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Eight reasons to hit 'mute' during TV ads by super PACs

First Iowa, now South Carolina, have seen the first wave of political TV ads from super PACs – mostly negative – that will smother the 2012 elections. Voters have an easy way to avoid such ads.

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Stephen Colbert, center, and Jon Stewart, right, hold hands during The Colbert Report, as former federal election official Trevor Potter looks on. During the Jan. 12 episode, Colbert legally transferred his super political action committee to Stewart, his friend and Comedy Central cohort.

AP Photo/Comedy Central, Kristopher Long

About these ads

Voters in South Carolina, like those in Iowa and New Hampshire, have been the first to experience a coming deluge of TV advertising nationwide from so-called super PACs in the 2012 election.

On South Carolina TV stations this week before Saturday’s primary, as many as 13 political ads are being run during any 30-minute span, with nearly half paid for by such groups.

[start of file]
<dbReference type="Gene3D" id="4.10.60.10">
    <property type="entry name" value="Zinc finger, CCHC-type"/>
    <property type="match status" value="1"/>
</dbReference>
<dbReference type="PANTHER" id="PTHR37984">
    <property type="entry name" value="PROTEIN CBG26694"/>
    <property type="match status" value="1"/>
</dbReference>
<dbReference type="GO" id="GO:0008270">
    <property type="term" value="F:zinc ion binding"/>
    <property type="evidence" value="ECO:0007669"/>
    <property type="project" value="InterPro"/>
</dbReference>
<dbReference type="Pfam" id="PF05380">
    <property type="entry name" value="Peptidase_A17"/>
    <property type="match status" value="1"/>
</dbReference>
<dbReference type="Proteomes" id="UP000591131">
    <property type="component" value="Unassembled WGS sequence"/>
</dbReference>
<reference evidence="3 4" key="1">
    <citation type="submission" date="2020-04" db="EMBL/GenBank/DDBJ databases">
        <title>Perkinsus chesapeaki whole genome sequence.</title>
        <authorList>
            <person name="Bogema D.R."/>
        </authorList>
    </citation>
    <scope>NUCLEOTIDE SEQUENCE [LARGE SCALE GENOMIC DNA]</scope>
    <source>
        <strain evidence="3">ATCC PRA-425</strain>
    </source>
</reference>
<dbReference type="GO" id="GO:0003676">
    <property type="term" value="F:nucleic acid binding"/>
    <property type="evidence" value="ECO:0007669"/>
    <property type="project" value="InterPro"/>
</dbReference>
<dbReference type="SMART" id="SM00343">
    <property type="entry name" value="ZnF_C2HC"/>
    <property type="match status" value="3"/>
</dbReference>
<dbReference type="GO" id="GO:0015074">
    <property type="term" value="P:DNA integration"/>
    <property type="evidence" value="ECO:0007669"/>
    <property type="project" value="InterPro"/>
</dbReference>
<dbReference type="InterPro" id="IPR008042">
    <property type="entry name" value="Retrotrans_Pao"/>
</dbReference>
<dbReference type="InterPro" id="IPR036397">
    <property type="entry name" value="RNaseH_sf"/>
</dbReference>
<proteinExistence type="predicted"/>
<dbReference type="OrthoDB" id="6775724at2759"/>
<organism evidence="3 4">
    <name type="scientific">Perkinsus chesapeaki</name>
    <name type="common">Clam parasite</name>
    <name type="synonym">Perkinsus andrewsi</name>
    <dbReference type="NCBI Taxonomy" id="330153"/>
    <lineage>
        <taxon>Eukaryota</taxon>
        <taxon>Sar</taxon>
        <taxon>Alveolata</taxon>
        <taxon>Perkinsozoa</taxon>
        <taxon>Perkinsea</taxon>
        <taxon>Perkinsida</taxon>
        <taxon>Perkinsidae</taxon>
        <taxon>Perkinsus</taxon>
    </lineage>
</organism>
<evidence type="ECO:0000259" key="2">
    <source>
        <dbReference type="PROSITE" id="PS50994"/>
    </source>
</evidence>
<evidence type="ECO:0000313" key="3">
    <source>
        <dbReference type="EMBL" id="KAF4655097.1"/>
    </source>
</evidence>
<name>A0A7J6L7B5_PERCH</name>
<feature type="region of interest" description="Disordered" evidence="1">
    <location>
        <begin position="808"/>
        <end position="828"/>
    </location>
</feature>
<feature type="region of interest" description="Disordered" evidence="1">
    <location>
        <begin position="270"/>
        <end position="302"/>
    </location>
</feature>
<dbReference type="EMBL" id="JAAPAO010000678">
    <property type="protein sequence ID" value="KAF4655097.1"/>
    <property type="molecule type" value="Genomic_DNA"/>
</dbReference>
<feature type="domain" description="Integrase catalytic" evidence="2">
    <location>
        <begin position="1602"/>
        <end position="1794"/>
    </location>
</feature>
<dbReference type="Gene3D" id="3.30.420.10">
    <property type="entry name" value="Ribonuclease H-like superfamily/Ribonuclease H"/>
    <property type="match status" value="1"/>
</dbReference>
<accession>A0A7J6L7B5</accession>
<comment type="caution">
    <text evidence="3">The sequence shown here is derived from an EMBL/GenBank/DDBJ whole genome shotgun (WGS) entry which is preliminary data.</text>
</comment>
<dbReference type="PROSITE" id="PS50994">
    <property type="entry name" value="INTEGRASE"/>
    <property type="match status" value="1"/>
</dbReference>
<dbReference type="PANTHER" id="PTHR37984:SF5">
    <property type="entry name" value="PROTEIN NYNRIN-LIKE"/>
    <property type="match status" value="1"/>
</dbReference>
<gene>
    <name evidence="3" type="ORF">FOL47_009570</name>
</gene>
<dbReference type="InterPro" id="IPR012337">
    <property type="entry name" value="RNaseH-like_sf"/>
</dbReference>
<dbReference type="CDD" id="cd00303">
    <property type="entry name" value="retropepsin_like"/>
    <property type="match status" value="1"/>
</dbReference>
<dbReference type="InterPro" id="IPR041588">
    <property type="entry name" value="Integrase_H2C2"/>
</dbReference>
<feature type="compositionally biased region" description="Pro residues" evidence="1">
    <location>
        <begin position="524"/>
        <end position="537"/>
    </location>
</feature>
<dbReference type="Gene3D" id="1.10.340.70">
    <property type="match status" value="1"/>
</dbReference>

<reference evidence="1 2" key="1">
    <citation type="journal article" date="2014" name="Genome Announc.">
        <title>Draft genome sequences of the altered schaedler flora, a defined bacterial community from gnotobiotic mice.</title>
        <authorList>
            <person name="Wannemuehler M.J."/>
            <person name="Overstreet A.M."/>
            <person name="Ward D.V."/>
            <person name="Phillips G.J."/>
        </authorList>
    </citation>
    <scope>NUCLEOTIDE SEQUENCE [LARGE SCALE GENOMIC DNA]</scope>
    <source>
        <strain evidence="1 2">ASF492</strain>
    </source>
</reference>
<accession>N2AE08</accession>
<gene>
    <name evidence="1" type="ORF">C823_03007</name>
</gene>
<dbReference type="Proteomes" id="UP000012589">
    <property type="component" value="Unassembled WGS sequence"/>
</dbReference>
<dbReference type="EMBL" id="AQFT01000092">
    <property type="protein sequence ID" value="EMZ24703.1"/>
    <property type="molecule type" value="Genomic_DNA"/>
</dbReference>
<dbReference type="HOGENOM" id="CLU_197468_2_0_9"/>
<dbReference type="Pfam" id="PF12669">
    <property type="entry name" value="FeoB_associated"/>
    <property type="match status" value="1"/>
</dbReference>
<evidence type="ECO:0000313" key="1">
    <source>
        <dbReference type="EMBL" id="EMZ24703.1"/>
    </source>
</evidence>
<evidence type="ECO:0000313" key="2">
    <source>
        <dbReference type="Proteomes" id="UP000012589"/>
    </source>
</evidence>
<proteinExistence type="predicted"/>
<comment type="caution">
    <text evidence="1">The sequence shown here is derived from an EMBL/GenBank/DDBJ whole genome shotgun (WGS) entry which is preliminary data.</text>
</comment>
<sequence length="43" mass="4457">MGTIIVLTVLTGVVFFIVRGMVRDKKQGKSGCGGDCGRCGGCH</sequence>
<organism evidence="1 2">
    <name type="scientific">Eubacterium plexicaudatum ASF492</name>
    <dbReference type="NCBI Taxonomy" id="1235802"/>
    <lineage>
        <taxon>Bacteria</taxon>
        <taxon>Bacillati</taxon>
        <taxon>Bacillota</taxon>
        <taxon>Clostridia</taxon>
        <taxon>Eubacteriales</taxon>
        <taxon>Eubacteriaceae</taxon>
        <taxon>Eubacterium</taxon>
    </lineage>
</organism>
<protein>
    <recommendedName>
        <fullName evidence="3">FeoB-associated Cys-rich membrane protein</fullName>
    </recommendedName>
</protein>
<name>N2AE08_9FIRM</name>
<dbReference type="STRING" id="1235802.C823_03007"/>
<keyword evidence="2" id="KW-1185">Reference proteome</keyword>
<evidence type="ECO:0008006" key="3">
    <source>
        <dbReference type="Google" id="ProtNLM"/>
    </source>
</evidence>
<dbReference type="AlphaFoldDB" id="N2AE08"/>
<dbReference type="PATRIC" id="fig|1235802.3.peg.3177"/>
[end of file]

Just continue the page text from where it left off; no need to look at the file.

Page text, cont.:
By November, total spending by the special-interest political-action committees could exceed $1 billion, by some estimates, all with the aim to sway voters for or against candidates – most likely against.

TV viewers do have a choice of whether to listen to them. It’s called the mute button. (The function was first designed in 1950 by Zenith when the owner of the TV maker become fed up with commercials.) Here are eight reasons to use it:

1. You are not alone if you dislike super PACs.

Two-thirds of Americans who are aware of the groups’ emergence in politics say they will have a negative impact on elections, according to a Pew Research Center poll. Super PACs can spend unlimited amounts on behalf of a candidate.

Almost half of voters, however, have not heard of their existence. Super PACs sprang up after a 2010 Supreme Court ruling (Citizens United v. Federal Election Commission) that said institutions from corporations to unions have similar free-speech rights as people in campaigns – if super PACs are run independently of campaigns (a big if).

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